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Moreno v. Adams

March 2, 2010


The opinion of the court was delivered by: George H. WU United States District Judge


On September 16, 2009, Petitioner Juan Manuel Moreno, proceeding pro se, filed a Petition for Writ of Habeas Corpus By a Person in State Custody ("Petition") pursuant to 28 U.S.C. § 2254 in this Court.


Pursuant to Fed. R. Evid. 201, this Court takes judicial notice of the records in a prior federal habeas corpus action brought by Petitioner: Juan Manuel Moreno v. Robert Wong, CV 06-1227 GW (JTL) ("Moreno I").

On March 19, 1998, a jury found Petitioner guilty of attempted murder and found true the allegation that Petitioner committed the attempted murder to benefit a street gang. (Moreno I, Final Report and Recommendation at 2.) On December 1, 1998, the trial court sentenced Petitioner to state prison for 33 years to life. Id. On June 28, 2001, the California Court of Appeal affirmed the conviction but reversed and remanded for resentencing. (Id. at 2-3.) On October 10, 2001, the California Supreme Court denied the petition for review. (Id. at 3.) On September 5, 2002, the trial court sentenced Petitioner to 26 years in state prison. (Id.) On April 22, 2004, the California Court of Appeal affirmed. (Id.) On July 14, 2004, the California Supreme Court remanded the case to the Court of Appeal with directions to vacate its decision and reconsider the validity of the Section 667(a)(1) enhancement. (Id.) On July 13, 2005, the California Court of Appeal modified the judgment to strike Petitioner's five-year enhancement under Section 667(a)(1) and affirmed the judgment as modified. (Id.) Petitioner's sentence is 21 years in state prison. (Id.)

In Moreno I, Petitioner filed a petition for writ of habeas corpus by a person in state custody on December 19, 2006. (Dkt. No. 1.) Petitioner challenged his conviction and sentence based on four grounds: imposition of an upper sentence, insufficient evidence, ineffective assistance of counsel, and prosecutorial misconduct. (Final Report and Recommendation at 7.) On July 5, 2009, the Court entered an Order Adopting Findings, Conclusions, and Recommendations of United States Magistrate Judge and a Judgment denying the petition with prejudice. (Dkt. Nos. 42-43.) On July 20, 2009, Petitioner filed a Notice of Appeal. (Dkt. No. 45.) On August 3, 2009, the Court denied Petitioner's request for a certificate of appealability. (Dkt. No. 48.)


The Petition was filed after enactment of the Antiterrorism and Effective Death Penalty Act of 1996 ("AEDPA"). Therefore, the Court applies the AEDPA in reviewing the petition. Lindh v. Murphy, 521 U.S. 320, 336, 117 S.Ct. 2059, 138 L.Ed. 2d 481 (1997).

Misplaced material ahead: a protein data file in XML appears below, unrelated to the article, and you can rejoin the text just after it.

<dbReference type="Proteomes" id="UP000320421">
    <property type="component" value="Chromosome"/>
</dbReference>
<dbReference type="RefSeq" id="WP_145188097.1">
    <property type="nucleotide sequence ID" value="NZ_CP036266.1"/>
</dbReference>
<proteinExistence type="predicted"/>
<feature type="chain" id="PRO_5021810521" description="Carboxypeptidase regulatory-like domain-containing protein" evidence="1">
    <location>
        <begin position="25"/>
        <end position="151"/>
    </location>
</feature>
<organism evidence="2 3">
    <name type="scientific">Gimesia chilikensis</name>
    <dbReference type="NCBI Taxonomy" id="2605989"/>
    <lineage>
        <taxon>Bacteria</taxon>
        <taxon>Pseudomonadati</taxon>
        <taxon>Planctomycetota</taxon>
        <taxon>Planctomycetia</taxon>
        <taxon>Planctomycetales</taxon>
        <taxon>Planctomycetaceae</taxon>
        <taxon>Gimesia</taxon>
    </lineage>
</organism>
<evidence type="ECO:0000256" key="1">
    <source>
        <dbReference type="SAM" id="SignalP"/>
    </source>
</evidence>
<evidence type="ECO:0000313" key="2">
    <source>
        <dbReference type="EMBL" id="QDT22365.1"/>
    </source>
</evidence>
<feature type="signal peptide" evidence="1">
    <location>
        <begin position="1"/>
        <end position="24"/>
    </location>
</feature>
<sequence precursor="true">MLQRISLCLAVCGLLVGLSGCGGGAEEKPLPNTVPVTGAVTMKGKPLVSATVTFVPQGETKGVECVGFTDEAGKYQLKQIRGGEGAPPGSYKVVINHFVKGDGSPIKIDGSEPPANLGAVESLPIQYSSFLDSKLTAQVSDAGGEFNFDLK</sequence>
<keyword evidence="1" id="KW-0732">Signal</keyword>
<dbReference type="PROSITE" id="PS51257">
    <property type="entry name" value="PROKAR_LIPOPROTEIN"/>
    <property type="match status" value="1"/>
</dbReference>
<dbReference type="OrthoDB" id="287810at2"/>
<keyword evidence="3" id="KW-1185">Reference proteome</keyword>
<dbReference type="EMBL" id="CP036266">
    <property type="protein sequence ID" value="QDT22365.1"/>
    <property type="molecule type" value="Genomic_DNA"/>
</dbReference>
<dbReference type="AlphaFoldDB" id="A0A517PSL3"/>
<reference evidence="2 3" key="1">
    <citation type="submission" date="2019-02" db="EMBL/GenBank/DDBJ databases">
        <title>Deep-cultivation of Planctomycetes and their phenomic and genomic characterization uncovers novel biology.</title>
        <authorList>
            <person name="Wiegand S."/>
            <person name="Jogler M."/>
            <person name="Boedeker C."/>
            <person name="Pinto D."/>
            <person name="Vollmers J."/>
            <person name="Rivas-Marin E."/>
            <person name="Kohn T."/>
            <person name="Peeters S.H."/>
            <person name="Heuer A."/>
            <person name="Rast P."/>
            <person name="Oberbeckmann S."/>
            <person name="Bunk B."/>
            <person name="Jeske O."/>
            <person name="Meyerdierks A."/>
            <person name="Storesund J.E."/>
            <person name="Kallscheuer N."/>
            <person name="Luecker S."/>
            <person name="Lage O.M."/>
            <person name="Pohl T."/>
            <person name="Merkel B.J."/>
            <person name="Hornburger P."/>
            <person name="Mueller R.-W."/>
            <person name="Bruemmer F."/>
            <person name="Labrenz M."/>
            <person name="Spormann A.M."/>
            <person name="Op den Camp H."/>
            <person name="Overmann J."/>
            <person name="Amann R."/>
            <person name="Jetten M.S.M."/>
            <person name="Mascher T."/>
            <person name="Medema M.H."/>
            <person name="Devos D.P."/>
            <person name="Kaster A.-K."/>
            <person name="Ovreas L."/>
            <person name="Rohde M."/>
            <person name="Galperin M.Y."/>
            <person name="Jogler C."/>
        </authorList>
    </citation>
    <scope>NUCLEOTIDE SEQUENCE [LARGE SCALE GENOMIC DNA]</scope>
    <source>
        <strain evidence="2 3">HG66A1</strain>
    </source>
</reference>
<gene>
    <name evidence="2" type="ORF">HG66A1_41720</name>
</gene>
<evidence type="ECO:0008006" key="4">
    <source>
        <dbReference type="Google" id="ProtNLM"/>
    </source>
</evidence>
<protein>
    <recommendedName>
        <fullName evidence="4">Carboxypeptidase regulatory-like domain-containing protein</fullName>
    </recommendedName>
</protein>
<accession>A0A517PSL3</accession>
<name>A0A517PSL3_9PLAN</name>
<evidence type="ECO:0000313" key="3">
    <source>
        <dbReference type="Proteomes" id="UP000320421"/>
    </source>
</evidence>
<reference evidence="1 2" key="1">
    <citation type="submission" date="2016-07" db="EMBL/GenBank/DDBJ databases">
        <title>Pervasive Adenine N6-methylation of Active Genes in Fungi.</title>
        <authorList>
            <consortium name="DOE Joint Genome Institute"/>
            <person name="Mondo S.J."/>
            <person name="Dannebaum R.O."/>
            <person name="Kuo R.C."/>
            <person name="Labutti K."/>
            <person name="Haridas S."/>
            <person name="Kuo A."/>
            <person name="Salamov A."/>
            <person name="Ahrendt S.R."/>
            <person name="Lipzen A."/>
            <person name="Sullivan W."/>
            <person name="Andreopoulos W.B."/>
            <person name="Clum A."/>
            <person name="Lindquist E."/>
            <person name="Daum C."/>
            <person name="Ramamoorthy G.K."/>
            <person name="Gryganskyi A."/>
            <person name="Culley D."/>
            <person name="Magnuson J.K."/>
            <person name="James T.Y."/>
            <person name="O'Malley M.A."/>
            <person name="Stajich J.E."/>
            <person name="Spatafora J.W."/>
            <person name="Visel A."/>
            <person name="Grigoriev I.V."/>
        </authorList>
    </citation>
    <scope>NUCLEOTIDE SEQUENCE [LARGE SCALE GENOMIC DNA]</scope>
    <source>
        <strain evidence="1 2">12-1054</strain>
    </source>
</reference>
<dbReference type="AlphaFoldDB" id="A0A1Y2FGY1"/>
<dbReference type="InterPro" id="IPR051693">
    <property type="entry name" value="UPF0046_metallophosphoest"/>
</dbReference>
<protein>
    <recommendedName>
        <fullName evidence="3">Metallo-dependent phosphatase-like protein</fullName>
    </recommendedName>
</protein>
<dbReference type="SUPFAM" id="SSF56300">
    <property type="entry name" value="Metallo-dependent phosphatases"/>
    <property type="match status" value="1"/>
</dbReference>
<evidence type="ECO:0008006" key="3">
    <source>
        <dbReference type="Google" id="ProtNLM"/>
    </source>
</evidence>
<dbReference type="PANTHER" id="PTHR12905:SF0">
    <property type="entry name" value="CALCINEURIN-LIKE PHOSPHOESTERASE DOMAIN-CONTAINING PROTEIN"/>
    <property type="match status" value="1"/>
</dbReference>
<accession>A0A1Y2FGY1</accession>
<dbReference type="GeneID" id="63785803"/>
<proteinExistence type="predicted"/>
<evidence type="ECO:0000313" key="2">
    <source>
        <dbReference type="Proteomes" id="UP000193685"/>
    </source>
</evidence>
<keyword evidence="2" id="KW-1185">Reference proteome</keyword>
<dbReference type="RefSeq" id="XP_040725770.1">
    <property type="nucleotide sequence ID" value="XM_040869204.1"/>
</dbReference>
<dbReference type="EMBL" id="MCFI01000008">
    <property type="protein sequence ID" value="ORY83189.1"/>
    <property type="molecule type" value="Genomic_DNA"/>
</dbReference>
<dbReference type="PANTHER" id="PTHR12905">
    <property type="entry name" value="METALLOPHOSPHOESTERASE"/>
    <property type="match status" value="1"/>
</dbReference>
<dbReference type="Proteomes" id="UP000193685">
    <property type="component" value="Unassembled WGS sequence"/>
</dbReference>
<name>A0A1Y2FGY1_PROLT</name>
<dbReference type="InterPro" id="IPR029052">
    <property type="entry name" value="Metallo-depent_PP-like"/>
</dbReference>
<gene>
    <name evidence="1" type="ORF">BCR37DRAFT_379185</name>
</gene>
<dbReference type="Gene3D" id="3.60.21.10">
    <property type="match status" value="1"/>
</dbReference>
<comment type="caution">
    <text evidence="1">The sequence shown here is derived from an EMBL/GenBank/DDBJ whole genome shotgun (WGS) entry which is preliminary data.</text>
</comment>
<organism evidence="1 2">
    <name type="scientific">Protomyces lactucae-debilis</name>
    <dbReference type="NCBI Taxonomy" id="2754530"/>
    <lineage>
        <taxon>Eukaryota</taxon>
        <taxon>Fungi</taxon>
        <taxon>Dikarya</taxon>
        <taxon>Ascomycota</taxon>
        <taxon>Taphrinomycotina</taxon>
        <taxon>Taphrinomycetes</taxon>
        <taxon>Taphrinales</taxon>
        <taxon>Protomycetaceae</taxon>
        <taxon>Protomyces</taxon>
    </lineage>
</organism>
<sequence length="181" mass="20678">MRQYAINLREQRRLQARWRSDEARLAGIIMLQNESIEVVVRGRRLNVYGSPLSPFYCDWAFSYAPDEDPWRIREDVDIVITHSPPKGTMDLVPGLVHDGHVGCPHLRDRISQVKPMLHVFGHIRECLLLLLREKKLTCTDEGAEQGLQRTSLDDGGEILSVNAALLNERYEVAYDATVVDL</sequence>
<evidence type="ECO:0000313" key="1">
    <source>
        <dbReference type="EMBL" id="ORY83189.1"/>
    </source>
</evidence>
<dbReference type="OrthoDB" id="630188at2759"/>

The AEDPA provides, in pertinent part, that: "Before a second or successive application permitted by this section is filed in the district court, the applicant shall move in the appropriate court of appeals for an order authorizing the district court to consider the application." 28 U.S.C. § 2244(b)(3)(A). A district court does not have jurisdiction to consider a "second or successive" petition absent authorization from the Ninth Circuit. Burton v. Stewart, 549 U.S. 147, 152, 127 S.Ct. 793, 166 L.Ed. 2d 628 (2007); Cooper v. Calderon, 274 F.3d 1270, 1274 (9th Cir. 2001) ("When the AEDPA is in play, the district court may not, in the absence of proper authorization from the court of appeals, consider a second or successive habeas application.") (citation omitted and quotation marks omitted).

Here, the Petition is a second or successive petition that challenges the same conviction and sentence imposed by the same judgment of the state court as in Moreno I. (Petition at 2, 5.) The Petition contains grounds for relief, including ineffective assistance of counsel, related to imposition of restitution in Petitioner's sentence. (Petition at 5-6 & Exhibit 1.) The Petition is considered a successive petition because the district court entered judgment in Moreno I. See Beaty v. Schriro, 554 F.3d 780 (9th Cir. 2009).

It plainly appears from the face of the Petition that Petitioner has not received authorization from the Ninth Circuit Court of Appeals to file a second or successive petition. This Court must, therefore, dismiss the Petition as a successive petition for which it lacks jurisdiction under 28 U.S.C. § 2244(b)(3). See Burton, 549 U.S. at 152.

Rule 4 of the Rules Governing Section 2254 Cases in the United States Courts provides that "[i]f it plainly appears from the face of the petition and any attached exhibits that the petitioner is not entitled to relief in the district court, the judge must dismiss the petition and direct the clerk to notify the petitioner." Here, summary dismissal is warranted.


IT IS HEREBY ORDERED that Judgment be entered summarily dismissing the habeas petition and action for lack of ...

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